Title

Are Machiavelli and Plato more similar than once understood?

Presenter Information

Marley Clark

Presentation Type

Presentation

Abstract

Initially, many would consider Machiavelli to be a cold realist and Plato, a starry eyed idealist. In The Prince, Machiavelli describes the expectations for the ideal ruler in ways that have typically been considered cunning and even ruthless. In the simplest of terms, Machiavellian theory can be described as advocating for "whatever means necessary to maintain political power." Realism is deeply rooted within Machiavellian prose, at least on a superficial level. In stark contrast to the cynical, self-interested teachings within The Prince, in The Republic, Plato promotes an idealist interpretation of political theory which focuses on how society ought to be. Plato presents definitive explanations for justice, the ideal society and the 'just' individual. Plato's high expectations for the human spirit and society is easily considered idealistic, even fanciful. The crux of Plato's Republic involves Socrates describing his "ideal city state" which is a utopian society that is ruled by the philosophers of the community. Plato's critics find his argument are whimsical, bordering on absurd. While Plato's idealism is everywhere in evidence, his 'realist' observations about human nature are pertinent to his political theory. In my research paper, I will argue that both political theorists are more complicated and, consequently, more similar than many commentators acknowledge. By analyzing Plato's The Republic and Machiavelli's The Prince and The Discourses, I hope to show how Machiavelli and Plato share some similarities despite their major differences. I will be arguing that Machiavelli is more idealistic and Plato more realistic than frequently regarded, and indeed the two political theorists are more similar than commonly believed.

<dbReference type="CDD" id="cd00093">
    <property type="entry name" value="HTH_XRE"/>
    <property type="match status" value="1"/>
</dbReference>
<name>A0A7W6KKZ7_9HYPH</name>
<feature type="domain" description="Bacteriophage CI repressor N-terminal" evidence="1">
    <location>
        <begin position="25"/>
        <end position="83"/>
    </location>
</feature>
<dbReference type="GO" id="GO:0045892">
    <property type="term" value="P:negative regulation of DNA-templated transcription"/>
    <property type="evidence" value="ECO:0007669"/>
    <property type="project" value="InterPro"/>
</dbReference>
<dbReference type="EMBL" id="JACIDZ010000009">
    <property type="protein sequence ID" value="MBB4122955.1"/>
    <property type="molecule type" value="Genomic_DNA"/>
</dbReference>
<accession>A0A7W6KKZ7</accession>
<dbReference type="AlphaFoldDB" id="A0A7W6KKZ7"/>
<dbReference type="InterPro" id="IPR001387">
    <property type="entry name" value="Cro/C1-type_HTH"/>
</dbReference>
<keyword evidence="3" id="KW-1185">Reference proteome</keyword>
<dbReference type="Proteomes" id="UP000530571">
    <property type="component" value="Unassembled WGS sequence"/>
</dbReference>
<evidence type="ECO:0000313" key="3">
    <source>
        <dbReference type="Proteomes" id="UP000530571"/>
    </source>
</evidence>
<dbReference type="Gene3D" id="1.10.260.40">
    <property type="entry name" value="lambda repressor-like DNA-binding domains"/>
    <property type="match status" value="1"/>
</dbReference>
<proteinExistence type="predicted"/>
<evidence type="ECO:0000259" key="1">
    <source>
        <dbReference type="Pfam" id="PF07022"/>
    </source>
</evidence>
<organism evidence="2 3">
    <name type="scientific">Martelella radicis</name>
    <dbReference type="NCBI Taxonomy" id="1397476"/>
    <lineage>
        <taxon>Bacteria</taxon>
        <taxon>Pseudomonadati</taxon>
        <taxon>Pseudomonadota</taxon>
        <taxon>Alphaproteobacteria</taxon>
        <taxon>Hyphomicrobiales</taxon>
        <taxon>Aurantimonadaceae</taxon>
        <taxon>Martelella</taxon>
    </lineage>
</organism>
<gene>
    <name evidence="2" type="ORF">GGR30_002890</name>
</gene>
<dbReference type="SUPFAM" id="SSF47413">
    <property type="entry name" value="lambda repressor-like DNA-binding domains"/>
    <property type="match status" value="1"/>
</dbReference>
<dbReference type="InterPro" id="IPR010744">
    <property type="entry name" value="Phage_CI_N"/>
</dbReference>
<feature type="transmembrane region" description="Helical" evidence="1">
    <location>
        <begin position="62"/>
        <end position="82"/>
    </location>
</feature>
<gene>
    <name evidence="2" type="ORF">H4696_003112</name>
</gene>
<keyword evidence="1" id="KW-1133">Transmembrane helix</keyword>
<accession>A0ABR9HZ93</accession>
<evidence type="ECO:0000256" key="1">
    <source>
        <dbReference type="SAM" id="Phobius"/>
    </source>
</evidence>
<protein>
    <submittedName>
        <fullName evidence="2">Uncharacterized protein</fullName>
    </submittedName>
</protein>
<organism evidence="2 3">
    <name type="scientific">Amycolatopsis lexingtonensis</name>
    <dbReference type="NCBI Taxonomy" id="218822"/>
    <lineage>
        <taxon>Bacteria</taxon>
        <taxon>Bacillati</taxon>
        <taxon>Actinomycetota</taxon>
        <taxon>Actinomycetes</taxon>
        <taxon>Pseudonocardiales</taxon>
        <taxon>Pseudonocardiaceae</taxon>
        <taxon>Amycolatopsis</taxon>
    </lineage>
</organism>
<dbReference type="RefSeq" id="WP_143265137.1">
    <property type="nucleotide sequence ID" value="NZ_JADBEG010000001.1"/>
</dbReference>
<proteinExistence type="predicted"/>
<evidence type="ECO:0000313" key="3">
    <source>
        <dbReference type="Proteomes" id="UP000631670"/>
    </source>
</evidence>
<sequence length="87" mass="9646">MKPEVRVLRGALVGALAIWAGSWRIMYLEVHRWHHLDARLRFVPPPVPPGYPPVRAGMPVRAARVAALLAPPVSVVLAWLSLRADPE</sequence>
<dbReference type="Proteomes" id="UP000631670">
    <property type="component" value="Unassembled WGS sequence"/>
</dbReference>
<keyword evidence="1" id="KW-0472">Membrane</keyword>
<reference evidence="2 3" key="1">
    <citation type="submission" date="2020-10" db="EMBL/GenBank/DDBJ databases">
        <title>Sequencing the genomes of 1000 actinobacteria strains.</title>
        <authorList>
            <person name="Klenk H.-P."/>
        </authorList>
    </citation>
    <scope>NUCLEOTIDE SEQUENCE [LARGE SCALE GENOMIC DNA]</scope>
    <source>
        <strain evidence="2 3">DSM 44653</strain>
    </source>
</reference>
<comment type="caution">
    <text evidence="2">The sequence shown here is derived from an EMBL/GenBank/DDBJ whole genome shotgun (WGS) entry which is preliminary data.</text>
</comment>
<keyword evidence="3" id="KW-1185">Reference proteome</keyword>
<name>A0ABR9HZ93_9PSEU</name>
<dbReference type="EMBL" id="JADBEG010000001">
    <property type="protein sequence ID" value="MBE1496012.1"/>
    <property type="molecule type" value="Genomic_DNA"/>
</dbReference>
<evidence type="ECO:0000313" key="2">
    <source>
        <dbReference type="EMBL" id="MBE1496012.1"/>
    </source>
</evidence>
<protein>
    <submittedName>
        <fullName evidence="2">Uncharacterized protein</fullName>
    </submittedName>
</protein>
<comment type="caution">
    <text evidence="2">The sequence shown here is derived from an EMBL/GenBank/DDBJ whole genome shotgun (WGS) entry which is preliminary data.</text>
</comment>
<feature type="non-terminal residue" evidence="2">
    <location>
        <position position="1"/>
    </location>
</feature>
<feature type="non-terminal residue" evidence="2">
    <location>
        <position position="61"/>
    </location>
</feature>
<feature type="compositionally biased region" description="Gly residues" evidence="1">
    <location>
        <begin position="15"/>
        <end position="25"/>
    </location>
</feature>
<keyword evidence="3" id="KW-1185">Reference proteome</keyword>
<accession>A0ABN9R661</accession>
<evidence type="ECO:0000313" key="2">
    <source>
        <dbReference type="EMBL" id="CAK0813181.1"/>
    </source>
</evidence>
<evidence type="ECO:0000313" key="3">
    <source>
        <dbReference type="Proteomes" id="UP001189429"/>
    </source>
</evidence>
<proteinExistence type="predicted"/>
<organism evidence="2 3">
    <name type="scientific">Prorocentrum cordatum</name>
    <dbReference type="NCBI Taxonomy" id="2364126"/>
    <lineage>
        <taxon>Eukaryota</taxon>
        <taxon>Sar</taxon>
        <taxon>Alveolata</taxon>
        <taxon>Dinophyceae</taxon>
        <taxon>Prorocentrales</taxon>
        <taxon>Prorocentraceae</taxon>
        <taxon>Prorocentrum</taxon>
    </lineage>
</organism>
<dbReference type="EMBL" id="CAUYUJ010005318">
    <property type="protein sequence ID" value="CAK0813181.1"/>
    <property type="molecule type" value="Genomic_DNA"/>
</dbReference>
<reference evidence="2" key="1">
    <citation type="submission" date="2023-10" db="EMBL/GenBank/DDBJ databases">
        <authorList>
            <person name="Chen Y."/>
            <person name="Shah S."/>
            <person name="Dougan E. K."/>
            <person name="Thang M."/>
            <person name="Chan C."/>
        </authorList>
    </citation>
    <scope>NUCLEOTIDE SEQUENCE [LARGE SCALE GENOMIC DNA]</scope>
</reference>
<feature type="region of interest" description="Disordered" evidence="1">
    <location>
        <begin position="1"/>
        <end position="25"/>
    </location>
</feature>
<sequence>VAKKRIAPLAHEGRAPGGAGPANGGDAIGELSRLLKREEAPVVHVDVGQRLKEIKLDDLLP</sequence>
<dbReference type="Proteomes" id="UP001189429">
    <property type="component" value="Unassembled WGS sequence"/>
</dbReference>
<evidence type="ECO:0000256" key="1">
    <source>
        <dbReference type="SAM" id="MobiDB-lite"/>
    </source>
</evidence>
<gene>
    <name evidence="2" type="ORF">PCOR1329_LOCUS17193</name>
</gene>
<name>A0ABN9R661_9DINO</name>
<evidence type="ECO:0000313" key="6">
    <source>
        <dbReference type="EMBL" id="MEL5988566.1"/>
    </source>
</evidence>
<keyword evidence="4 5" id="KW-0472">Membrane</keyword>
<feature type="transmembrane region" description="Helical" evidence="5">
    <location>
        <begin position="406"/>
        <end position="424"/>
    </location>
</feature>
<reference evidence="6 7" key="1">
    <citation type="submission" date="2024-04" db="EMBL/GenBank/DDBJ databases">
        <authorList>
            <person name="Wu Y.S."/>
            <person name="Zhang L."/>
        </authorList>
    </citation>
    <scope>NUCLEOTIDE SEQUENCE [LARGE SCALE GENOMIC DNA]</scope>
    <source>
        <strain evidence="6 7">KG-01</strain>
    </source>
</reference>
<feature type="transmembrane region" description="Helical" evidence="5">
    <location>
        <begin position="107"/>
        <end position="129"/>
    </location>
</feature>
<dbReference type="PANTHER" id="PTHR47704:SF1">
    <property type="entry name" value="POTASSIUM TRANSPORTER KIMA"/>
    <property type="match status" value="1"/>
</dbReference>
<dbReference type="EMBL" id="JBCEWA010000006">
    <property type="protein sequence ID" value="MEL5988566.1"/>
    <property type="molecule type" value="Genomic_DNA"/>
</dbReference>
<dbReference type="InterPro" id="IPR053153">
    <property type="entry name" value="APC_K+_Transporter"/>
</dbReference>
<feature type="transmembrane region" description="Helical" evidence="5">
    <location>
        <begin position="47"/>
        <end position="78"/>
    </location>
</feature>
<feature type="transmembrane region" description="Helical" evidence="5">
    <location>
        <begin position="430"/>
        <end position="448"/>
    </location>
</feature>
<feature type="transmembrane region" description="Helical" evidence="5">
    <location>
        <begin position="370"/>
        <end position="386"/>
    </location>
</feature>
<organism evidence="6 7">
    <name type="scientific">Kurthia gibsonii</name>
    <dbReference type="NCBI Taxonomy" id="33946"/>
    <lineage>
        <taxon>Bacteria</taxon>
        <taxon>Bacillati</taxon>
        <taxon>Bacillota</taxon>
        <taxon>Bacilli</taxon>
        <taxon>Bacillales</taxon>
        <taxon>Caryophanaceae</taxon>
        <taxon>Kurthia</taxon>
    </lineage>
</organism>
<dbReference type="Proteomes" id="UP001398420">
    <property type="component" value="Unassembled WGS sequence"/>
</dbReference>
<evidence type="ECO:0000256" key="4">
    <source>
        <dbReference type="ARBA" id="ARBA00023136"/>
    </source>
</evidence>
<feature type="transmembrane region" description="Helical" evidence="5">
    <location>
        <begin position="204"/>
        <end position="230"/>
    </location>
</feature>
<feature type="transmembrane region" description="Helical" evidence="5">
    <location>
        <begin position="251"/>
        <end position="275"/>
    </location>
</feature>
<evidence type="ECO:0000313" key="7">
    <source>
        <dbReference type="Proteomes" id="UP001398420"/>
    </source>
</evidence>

Category

Humanities

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Apr 17th, 2:40 PM Apr 17th, 3:00 PM

Are Machiavelli and Plato more similar than once understood?

UC 332

Initially, many would consider Machiavelli to be a cold realist and Plato, a starry eyed idealist. In The Prince, Machiavelli describes the expectations for the ideal ruler in ways that have typically been considered cunning and even ruthless. In the simplest of terms, Machiavellian theory can be described as advocating for "whatever means necessary to maintain political power." Realism is deeply rooted within Machiavellian prose, at least on a superficial level. In stark contrast to the cynical, self-interested teachings within The Prince, in The Republic, Plato promotes an idealist interpretation of political theory which focuses on how society ought to be. Plato presents definitive explanations for justice, the ideal society and the 'just' individual. Plato's high expectations for the human spirit and society is easily considered idealistic, even fanciful. The crux of Plato's Republic involves Socrates describing his "ideal city state" which is a utopian society that is ruled by the philosophers of the community. Plato's critics find his argument are whimsical, bordering on absurd. While Plato's idealism is everywhere in evidence, his 'realist' observations about human nature are pertinent to his political theory. In my research paper, I will argue that both political theorists are more complicated and, consequently, more similar than many commentators acknowledge. By analyzing Plato's The Republic and Machiavelli's The Prince and The Discourses, I hope to show how Machiavelli and Plato share some similarities despite their major differences. I will be arguing that Machiavelli is more idealistic and Plato more realistic than frequently regarded, and indeed the two political theorists are more similar than commonly believed.